Whether Johnson takes on that role in 2020 depends on a couple factors: his own readiness (which I believe is there) and the availability of Kevin Austin. The two are similar prospects, but Johnson doesn’t have quite the size or strength of Austin (both players are 6’2”, with Austin checking in at 209 pounds and Johnson at 182). That said, if Austin continues to struggle off the field and/or does not perform well in games or in camp, Johnson could absolutely step into the number-one role. I am certain we will see Johnson on the field - and I can’t wait to see what happens.
Skowronek is an incoming fifth-year senior from ChIcAgO’s BiG tEn TeAm who made the eminently wise decision to transfer to Chicago’s actual favorite college football team for his final year of eligibility. I was a little surprised to learn of his transfer given Notre Dame’s depth at the position, but I’m not complaining; a 6’4” receiver with great hands and a ton of experience is always welcome. Prior to missing most of 2019 due to injury, he caught 90 passes for 1,206 yards and eight touchdowns in his career at Northwestern, with his best seasons in 2017 (45 rec, 644 yds, 5 TD) and 2018 (45 rec, 562 yds, 3 TD).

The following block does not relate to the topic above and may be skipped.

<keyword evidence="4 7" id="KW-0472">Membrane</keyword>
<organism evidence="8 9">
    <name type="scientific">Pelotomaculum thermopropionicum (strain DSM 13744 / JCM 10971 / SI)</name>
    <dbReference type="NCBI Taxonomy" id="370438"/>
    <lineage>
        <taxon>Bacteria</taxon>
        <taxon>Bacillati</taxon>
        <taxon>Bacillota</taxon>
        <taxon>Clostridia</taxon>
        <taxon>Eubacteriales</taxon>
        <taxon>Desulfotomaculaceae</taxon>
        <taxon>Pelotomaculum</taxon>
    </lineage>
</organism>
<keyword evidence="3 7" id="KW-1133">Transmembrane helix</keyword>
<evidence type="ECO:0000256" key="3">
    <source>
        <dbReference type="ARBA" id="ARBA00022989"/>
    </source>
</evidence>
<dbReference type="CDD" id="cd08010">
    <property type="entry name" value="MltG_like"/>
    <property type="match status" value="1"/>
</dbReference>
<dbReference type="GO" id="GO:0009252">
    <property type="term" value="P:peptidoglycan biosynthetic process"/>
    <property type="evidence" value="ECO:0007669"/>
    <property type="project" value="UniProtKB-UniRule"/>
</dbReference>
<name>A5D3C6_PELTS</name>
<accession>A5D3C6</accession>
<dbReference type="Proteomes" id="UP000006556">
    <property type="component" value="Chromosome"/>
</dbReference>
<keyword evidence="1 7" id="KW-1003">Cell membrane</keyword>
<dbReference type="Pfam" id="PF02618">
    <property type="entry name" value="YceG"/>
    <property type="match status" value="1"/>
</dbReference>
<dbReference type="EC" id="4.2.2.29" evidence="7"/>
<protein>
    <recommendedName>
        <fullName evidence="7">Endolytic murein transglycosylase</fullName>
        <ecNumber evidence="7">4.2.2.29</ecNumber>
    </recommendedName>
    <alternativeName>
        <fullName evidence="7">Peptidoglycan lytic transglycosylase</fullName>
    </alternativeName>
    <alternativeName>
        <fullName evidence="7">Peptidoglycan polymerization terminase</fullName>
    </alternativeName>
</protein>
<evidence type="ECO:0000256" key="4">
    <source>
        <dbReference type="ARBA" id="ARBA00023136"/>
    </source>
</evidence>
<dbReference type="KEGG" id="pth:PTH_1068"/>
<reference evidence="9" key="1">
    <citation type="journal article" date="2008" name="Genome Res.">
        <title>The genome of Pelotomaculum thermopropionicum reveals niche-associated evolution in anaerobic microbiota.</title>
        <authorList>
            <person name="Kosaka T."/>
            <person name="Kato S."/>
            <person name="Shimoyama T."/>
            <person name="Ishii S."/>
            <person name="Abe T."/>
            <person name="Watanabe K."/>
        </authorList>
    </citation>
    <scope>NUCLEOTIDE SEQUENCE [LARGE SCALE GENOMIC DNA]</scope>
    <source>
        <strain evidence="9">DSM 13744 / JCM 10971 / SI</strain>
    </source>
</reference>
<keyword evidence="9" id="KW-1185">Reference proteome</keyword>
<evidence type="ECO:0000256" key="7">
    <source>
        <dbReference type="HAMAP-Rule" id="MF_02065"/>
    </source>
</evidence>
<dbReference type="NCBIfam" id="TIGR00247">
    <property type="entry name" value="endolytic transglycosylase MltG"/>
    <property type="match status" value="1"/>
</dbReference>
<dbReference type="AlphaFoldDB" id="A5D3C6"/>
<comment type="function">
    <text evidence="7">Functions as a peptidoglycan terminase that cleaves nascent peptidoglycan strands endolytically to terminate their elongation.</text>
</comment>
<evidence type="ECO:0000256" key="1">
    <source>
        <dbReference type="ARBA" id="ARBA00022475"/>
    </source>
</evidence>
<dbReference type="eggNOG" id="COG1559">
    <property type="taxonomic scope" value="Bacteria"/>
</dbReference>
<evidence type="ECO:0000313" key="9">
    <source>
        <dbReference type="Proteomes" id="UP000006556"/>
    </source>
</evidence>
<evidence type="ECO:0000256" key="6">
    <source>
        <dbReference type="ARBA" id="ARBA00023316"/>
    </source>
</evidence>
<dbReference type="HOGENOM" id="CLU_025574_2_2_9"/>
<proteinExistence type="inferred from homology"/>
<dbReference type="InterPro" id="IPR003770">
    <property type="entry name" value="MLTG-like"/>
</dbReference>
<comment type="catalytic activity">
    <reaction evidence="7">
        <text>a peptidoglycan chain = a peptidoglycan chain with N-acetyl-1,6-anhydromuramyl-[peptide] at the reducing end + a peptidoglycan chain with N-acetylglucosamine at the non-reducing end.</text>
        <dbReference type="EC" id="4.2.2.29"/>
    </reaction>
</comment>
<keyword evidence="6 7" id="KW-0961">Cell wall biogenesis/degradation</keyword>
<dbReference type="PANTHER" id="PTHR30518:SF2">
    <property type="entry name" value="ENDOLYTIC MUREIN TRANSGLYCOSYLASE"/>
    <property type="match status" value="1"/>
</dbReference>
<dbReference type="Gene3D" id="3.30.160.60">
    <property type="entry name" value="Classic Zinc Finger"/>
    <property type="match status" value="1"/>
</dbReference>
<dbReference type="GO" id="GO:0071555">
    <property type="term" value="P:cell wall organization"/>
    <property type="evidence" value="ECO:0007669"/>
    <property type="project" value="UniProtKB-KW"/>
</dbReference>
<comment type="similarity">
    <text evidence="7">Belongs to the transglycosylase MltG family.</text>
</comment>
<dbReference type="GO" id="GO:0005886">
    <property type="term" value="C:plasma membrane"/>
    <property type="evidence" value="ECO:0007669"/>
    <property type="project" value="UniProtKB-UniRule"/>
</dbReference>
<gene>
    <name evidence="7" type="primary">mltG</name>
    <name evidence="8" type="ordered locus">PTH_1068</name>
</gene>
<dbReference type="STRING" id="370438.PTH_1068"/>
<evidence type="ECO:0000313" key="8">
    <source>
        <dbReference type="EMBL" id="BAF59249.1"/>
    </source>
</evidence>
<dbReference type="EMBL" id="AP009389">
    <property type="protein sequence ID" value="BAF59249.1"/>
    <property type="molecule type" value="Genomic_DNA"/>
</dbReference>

Skowronek projects as a “W” receiver, the big-guy boundary spot in Notre Dame’s offense. His strong hands, speed, and experience will serve him well in that role, but he will face stiff competition from the likes of Austin, McKinley, and others I haven’t even gotten to yet.
Similar to McKinley, I expect to see Skowronek a lot in third-down and red-zone situations. The two of them will likely be battling on a weekly basis to crack the two-deep at the W behind Austin.